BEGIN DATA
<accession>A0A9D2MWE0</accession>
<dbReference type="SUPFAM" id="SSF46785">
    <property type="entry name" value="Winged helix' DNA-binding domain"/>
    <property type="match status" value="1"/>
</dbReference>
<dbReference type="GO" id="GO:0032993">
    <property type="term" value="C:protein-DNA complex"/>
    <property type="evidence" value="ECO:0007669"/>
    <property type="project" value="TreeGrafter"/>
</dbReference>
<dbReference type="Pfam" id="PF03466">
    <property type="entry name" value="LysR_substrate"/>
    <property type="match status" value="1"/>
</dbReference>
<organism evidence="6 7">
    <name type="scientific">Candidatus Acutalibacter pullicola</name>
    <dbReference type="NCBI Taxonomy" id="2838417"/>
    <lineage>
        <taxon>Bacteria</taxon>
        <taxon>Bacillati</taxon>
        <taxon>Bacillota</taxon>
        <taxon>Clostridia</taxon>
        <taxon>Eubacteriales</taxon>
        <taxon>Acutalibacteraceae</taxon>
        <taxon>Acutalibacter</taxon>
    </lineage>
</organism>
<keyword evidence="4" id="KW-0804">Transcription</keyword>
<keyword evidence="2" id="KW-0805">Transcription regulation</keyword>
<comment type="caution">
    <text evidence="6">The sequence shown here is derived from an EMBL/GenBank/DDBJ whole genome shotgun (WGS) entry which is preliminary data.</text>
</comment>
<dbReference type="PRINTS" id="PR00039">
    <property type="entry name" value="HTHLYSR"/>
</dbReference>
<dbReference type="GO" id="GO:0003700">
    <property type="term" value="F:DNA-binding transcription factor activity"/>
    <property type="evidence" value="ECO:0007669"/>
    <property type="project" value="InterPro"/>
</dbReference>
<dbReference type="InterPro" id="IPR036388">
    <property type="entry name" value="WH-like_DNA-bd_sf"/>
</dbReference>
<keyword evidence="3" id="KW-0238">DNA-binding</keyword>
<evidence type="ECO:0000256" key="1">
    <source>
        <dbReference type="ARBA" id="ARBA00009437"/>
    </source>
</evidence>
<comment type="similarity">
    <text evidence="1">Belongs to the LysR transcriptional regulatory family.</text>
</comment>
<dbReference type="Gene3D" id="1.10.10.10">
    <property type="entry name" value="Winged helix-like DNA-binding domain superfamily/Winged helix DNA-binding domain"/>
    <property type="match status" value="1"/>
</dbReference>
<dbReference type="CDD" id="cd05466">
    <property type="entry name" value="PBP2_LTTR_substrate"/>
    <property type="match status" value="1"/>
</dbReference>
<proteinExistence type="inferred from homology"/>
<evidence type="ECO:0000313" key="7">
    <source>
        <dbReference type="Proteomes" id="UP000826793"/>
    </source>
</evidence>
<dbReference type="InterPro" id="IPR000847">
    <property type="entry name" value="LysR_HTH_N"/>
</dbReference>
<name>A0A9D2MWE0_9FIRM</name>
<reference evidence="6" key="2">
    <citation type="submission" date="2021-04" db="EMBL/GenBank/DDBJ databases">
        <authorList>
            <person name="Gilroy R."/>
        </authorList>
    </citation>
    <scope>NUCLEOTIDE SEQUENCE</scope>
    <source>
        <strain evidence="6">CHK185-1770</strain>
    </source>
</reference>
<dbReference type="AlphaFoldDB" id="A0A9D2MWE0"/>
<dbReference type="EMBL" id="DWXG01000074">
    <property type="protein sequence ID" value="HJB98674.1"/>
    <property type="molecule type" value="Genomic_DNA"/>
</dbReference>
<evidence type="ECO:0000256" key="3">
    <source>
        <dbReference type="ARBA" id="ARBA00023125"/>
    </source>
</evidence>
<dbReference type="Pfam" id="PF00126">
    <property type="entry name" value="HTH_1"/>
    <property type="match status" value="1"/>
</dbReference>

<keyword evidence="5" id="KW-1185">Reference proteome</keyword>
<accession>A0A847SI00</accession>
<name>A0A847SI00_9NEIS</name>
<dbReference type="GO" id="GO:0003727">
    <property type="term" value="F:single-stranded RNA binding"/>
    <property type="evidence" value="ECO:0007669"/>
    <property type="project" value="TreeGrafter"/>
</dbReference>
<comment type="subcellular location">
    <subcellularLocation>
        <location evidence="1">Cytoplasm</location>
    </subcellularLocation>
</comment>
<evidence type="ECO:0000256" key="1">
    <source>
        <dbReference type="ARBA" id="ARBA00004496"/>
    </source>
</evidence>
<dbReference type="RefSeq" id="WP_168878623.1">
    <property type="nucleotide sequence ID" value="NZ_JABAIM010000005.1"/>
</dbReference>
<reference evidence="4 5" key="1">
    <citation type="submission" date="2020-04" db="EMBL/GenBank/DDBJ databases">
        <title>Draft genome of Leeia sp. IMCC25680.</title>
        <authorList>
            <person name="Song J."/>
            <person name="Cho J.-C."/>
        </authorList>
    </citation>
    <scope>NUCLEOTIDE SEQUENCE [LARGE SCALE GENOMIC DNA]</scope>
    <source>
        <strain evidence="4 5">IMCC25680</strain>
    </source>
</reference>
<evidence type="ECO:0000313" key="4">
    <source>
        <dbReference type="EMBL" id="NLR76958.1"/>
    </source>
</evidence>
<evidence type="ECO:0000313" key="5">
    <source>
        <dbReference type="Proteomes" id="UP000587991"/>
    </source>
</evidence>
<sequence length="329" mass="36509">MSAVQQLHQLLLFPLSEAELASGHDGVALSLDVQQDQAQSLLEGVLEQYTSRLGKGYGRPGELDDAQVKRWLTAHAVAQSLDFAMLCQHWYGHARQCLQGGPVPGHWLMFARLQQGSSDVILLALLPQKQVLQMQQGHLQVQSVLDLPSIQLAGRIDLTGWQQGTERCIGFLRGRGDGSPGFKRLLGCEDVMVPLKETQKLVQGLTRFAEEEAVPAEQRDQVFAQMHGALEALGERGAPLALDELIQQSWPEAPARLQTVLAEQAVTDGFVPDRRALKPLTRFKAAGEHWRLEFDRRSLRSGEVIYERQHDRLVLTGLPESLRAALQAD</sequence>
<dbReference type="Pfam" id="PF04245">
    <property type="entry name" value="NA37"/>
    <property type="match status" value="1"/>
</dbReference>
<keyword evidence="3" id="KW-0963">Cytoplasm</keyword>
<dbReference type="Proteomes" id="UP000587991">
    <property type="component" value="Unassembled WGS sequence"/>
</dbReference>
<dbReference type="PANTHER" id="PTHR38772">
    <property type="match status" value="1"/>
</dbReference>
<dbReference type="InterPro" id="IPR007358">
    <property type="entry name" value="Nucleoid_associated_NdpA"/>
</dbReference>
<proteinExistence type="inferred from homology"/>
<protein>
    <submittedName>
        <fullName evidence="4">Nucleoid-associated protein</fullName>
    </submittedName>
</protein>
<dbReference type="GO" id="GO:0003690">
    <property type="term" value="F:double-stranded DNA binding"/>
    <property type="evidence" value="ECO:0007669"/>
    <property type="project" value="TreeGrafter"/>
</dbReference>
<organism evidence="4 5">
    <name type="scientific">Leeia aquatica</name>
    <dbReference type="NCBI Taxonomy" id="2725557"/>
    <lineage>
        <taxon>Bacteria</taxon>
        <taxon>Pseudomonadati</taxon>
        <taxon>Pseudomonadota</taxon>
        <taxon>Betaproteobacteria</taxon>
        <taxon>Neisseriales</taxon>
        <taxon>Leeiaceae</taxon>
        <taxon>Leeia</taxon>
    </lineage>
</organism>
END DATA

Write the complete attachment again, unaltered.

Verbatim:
<accession>A0A9D2MWE0</accession>
<dbReference type="SUPFAM" id="SSF46785">
    <property type="entry name" value="Winged helix' DNA-binding domain"/>
    <property type="match status" value="1"/>
</dbReference>
<dbReference type="GO" id="GO:0032993">
    <property type="term" value="C:protein-DNA complex"/>
    <property type="evidence" value="ECO:0007669"/>
    <property type="project" value="TreeGrafter"/>
</dbReference>
<dbReference type="Pfam" id="PF03466">
    <property type="entry name" value="LysR_substrate"/>
    <property type="match status" value="1"/>
</dbReference>
<organism evidence="6 7">
    <name type="scientific">Candidatus Acutalibacter pullicola</name>
    <dbReference type="NCBI Taxonomy" id="2838417"/>
    <lineage>
        <taxon>Bacteria</taxon>
        <taxon>Bacillati</taxon>
        <taxon>Bacillota</taxon>
        <taxon>Clostridia</taxon>
        <taxon>Eubacteriales</taxon>
        <taxon>Acutalibacteraceae</taxon>
        <taxon>Acutalibacter</taxon>
    </lineage>
</organism>
<keyword evidence="4" id="KW-0804">Transcription</keyword>
<keyword evidence="2" id="KW-0805">Transcription regulation</keyword>
<comment type="caution">
    <text evidence="6">The sequence shown here is derived from an EMBL/GenBank/DDBJ whole genome shotgun (WGS) entry which is preliminary data.</text>
</comment>
<dbReference type="PRINTS" id="PR00039">
    <property type="entry name" value="HTHLYSR"/>
</dbReference>
<dbReference type="GO" id="GO:0003700">
    <property type="term" value="F:DNA-binding transcription factor activity"/>
    <property type="evidence" value="ECO:0007669"/>
    <property type="project" value="InterPro"/>
</dbReference>
<dbReference type="InterPro" id="IPR036388">
    <property type="entry name" value="WH-like_DNA-bd_sf"/>
</dbReference>
<keyword evidence="3" id="KW-0238">DNA-binding</keyword>
<evidence type="ECO:0000256" key="1">
    <source>
        <dbReference type="ARBA" id="ARBA00009437"/>
    </source>
</evidence>
<comment type="similarity">
    <text evidence="1">Belongs to the LysR transcriptional regulatory family.</text>
</comment>
<dbReference type="Gene3D" id="1.10.10.10">
    <property type="entry name" value="Winged helix-like DNA-binding domain superfamily/Winged helix DNA-binding domain"/>
    <property type="match status" value="1"/>
</dbReference>
<dbReference type="CDD" id="cd05466">
    <property type="entry name" value="PBP2_LTTR_substrate"/>
    <property type="match status" value="1"/>
</dbReference>
<proteinExistence type="inferred from homology"/>
<evidence type="ECO:0000313" key="7">
    <source>
        <dbReference type="Proteomes" id="UP000826793"/>
    </source>
</evidence>
<dbReference type="InterPro" id="IPR000847">
    <property type="entry name" value="LysR_HTH_N"/>
</dbReference>
<name>A0A9D2MWE0_9FIRM</name>
<reference evidence="6" key="2">
    <citation type="submission" date="2021-04" db="EMBL/GenBank/DDBJ databases">
        <authorList>
            <person name="Gilroy R."/>
        </authorList>
    </citation>
    <scope>NUCLEOTIDE SEQUENCE</scope>
    <source>
        <strain evidence="6">CHK185-1770</strain>
    </source>
</reference>
<dbReference type="AlphaFoldDB" id="A0A9D2MWE0"/>
<dbReference type="EMBL" id="DWXG01000074">
    <property type="protein sequence ID" value="HJB98674.1"/>
    <property type="molecule type" value="Genomic_DNA"/>
</dbReference>
<evidence type="ECO:0000256" key="3">
    <source>
        <dbReference type="ARBA" id="ARBA00023125"/>
    </source>
</evidence>
<dbReference type="Pfam" id="PF00126">
    <property type="entry name" value="HTH_1"/>
    <property type="match status" value="1"/>
</dbReference>

<keyword evidence="5" id="KW-1185">Reference proteome</keyword>
<accession>A0A847SI00</accession>
<name>A0A847SI00_9NEIS</name>
<dbReference type="GO" id="GO:0003727">
    <property type="term" value="F:single-stranded RNA binding"/>
    <property type="evidence" value="ECO:0007669"/>
    <property type="project" value="TreeGrafter"/>
</dbReference>
<comment type="subcellular location">
    <subcellularLocation>
        <location evidence="1">Cytoplasm</location>
    </subcellularLocation>
</comment>
<evidence type="ECO:0000256" key="1">
    <source>
        <dbReference type="ARBA" id="ARBA00004496"/>
    </source>
</evidence>
<dbReference type="RefSeq" id="WP_168878623.1">
    <property type="nucleotide sequence ID" value="NZ_JABAIM010000005.1"/>
</dbReference>
<reference evidence="4 5" key="1">
    <citation type="submission" date="2020-04" db="EMBL/GenBank/DDBJ databases">
        <title>Draft genome of Leeia sp. IMCC25680.</title>
        <authorList>
            <person name="Song J."/>
            <person name="Cho J.-C."/>
        </authorList>
    </citation>
    <scope>NUCLEOTIDE SEQUENCE [LARGE SCALE GENOMIC DNA]</scope>
    <source>
        <strain evidence="4 5">IMCC25680</strain>
    </source>
</reference>
<evidence type="ECO:0000313" key="4">
    <source>
        <dbReference type="EMBL" id="NLR76958.1"/>
    </source>
</evidence>
<evidence type="ECO:0000313" key="5">
    <source>
        <dbReference type="Proteomes" id="UP000587991"/>
    </source>
</evidence>
<sequence length="329" mass="36509">MSAVQQLHQLLLFPLSEAELASGHDGVALSLDVQQDQAQSLLEGVLEQYTSRLGKGYGRPGELDDAQVKRWLTAHAVAQSLDFAMLCQHWYGHARQCLQGGPVPGHWLMFARLQQGSSDVILLALLPQKQVLQMQQGHLQVQSVLDLPSIQLAGRIDLTGWQQGTERCIGFLRGRGDGSPGFKRLLGCEDVMVPLKETQKLVQGLTRFAEEEAVPAEQRDQVFAQMHGALEALGERGAPLALDELIQQSWPEAPARLQTVLAEQAVTDGFVPDRRALKPLTRFKAAGEHWRLEFDRRSLRSGEVIYERQHDRLVLTGLPESLRAALQAD</sequence>
<dbReference type="Pfam" id="PF04245">
    <property type="entry name" value="NA37"/>
    <property type="match status" value="1"/>
</dbReference>
<keyword evidence="3" id="KW-0963">Cytoplasm</keyword>
<dbReference type="Proteomes" id="UP000587991">
    <property type="component" value="Unassembled WGS sequence"/>
</dbReference>
<dbReference type="PANTHER" id="PTHR38772">
    <property type="match status" value="1"/>
</dbReference>
<dbReference type="InterPro" id="IPR007358">
    <property type="entry name" value="Nucleoid_associated_NdpA"/>
</dbReference>
<proteinExistence type="inferred from homology"/>
<protein>
    <submittedName>
        <fullName evidence="4">Nucleoid-associated protein</fullName>
    </submittedName>
</protein>
<dbReference type="GO" id="GO:0003690">
    <property type="term" value="F:double-stranded DNA binding"/>
    <property type="evidence" value="ECO:0007669"/>
    <property type="project" value="TreeGrafter"/>
</dbReference>
<organism evidence="4 5">
    <name type="scientific">Leeia aquatica</name>
    <dbReference type="NCBI Taxonomy" id="2725557"/>
    <lineage>
        <taxon>Bacteria</taxon>
        <taxon>Pseudomonadati</taxon>
        <taxon>Pseudomonadota</taxon>
        <taxon>Betaproteobacteria</taxon>
        <taxon>Neisseriales</taxon>
        <taxon>Leeiaceae</taxon>
        <taxon>Leeia</taxon>
    </lineage>
</organism>